Ever done any ab work on the floor that requires either leaning back from a seated position (demonstrated below by Cailey) or lifting your legs into the air while lying on your back? Does it burn your hip flexors in a bad way? How can you help that? Here’s what you need to know.
We got together with our resident physiotherapist Haylie Lashta MacIntosh from Warman Physiotherapy to get the scoop on how to properly use our hip flexors in our workouts.
Your hip flexor is the muscle in charge of lifting your legs to the front. This means it has to work in order to do some of those ab moves. There is a problem, however, if your hip flexors – or any other part of your body – are straining to perform those moves.
Your likely culprits for hip flexor pain in seated and lying prone ab exercises? Poor alignment and muscle weakness.
If you’re leaning back from a seated position or lying on your back performing leg lifts, the majority of your stabilization needs to come for your core. This is to prevent any misalignment such as arching your back or holding tension in your stomach by pressing it outward.
If you regularly perform these moves with poor alignment, you could end up with back pain, hip pain, snapping hip syndrome, or discomfort from sitting on your tail bone.
It is possible that you’re not yet ready for these exercises! You might need to go back and focus on gaining more core strength so you can maintain a properly aligned position.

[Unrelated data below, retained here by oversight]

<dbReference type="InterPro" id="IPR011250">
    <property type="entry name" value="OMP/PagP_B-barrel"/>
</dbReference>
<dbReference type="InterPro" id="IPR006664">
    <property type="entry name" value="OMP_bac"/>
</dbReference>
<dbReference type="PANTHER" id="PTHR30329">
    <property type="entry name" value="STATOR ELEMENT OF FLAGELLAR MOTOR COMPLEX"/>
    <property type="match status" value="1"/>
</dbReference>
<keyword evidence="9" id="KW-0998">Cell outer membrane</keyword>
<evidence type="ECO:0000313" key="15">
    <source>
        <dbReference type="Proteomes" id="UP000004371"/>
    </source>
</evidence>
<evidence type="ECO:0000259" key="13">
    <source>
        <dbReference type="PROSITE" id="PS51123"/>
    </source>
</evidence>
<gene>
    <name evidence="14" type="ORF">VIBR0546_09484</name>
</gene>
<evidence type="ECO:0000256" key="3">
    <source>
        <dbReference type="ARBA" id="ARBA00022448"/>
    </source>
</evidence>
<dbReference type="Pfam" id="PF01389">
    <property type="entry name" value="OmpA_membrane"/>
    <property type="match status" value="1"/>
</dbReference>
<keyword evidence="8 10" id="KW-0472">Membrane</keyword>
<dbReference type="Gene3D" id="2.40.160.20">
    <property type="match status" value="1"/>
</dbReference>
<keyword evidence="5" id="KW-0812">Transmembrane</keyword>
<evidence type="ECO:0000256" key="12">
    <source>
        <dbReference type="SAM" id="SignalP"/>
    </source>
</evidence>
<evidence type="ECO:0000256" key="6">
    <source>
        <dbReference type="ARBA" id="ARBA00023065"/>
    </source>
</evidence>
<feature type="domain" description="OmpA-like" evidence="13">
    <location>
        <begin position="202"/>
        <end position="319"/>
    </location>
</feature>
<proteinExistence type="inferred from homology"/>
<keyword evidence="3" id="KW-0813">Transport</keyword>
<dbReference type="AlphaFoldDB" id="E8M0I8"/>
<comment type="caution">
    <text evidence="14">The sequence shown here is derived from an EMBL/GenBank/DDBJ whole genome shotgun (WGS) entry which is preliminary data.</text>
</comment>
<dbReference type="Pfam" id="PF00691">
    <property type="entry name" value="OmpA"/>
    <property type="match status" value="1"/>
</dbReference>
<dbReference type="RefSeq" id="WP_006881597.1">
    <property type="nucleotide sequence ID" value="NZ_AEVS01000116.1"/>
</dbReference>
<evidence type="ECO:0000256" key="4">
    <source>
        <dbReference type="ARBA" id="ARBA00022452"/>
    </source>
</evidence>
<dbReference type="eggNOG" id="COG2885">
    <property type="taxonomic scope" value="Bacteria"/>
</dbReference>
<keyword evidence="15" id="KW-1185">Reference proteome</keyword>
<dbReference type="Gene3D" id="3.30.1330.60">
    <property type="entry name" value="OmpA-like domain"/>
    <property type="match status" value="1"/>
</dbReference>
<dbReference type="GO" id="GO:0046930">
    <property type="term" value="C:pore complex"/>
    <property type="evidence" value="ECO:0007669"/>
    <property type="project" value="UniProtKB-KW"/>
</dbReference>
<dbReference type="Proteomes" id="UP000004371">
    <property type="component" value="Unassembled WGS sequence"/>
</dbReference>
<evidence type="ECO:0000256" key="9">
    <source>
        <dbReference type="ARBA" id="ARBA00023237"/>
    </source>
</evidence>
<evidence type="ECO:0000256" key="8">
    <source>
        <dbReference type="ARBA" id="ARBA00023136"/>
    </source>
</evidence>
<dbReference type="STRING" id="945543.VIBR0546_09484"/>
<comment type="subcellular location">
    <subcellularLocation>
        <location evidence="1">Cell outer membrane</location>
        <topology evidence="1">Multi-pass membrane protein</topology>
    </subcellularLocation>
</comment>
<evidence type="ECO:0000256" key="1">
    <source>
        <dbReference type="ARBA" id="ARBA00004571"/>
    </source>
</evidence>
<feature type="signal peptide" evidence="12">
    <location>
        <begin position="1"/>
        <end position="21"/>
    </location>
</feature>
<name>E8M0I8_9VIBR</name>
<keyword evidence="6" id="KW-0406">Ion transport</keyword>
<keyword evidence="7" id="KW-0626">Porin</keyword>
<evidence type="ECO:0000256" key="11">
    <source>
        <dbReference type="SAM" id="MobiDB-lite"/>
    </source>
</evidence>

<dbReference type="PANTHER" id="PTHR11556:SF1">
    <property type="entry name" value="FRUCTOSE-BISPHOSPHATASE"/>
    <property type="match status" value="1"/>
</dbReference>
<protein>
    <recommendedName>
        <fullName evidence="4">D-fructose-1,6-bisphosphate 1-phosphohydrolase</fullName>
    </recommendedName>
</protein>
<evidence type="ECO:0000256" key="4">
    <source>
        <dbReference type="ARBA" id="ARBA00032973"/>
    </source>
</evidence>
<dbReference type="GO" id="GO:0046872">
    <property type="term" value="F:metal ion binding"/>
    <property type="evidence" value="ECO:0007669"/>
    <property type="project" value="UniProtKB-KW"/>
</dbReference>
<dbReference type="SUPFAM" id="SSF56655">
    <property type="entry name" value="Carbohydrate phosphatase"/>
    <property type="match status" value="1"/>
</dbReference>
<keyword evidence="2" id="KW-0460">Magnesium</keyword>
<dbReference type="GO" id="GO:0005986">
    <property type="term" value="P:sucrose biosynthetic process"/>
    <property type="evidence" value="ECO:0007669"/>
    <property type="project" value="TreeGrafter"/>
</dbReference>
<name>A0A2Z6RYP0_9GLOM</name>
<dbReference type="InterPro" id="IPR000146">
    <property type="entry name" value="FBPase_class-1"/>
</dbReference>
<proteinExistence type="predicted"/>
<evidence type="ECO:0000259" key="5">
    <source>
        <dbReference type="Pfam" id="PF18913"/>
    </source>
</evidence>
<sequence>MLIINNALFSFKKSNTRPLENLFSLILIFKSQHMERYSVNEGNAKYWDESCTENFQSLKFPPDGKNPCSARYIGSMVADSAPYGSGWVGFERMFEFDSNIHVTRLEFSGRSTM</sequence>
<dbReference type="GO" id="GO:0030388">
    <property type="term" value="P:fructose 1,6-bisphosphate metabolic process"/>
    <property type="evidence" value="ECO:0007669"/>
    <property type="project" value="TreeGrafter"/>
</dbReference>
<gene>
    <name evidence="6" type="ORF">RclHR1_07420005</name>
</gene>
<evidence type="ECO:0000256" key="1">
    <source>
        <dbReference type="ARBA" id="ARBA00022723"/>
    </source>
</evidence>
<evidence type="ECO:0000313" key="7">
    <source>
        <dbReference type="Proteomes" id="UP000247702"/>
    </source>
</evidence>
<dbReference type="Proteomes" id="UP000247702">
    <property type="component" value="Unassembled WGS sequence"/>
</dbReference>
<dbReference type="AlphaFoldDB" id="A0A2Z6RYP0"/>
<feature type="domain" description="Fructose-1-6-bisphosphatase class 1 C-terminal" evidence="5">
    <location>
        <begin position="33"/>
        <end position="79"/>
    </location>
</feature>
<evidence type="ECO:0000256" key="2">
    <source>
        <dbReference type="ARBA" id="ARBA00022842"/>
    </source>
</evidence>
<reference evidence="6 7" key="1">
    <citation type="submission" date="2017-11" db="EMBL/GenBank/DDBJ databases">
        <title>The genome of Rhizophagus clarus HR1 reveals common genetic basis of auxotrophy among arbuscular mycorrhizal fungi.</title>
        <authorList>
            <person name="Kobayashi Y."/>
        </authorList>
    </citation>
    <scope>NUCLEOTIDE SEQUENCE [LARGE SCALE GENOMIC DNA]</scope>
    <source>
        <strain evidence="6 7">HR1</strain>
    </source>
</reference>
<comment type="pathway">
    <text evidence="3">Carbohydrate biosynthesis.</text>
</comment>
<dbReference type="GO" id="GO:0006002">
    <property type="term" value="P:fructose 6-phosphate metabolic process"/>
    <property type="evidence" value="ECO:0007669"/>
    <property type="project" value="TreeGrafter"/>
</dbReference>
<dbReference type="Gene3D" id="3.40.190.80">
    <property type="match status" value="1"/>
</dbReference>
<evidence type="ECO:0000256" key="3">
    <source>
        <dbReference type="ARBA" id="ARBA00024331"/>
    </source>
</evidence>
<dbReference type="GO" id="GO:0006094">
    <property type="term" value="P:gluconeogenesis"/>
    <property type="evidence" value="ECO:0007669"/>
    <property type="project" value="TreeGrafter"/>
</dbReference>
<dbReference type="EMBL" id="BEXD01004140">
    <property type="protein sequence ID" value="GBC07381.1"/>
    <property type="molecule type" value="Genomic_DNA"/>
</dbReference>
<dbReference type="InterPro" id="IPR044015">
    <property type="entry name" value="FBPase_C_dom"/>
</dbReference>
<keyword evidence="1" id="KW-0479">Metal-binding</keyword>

If you take Pound at We Move, minding your core and hip flexors is very important during the on-the-floor portion of the workout. If you ever find yourself performing high-knee marches, you can apply what you’ve learned here to that exercise as well.
Other quick tips:
- Hip flexors are generally weak, which can add to the difficulty of performing these demanding moves.
- Stretching your hip flexors is a great idea – if you do it properly.
- Stretching won’t help if you continue to perform exercises in poor alignment.
- If you perform the exercise poorly, you’ll either hurt yourself, or you just won’t get anything useful out of it.
So the next time you’re asked to perform an exercise from a seated or supine position that requires you to do some leg lifts, ask yourself if your core is engaged, if you’re in alignment, and if your body feels happy and safe.
If you want to learn more about Haylie Lashta MacIntosh, click here.
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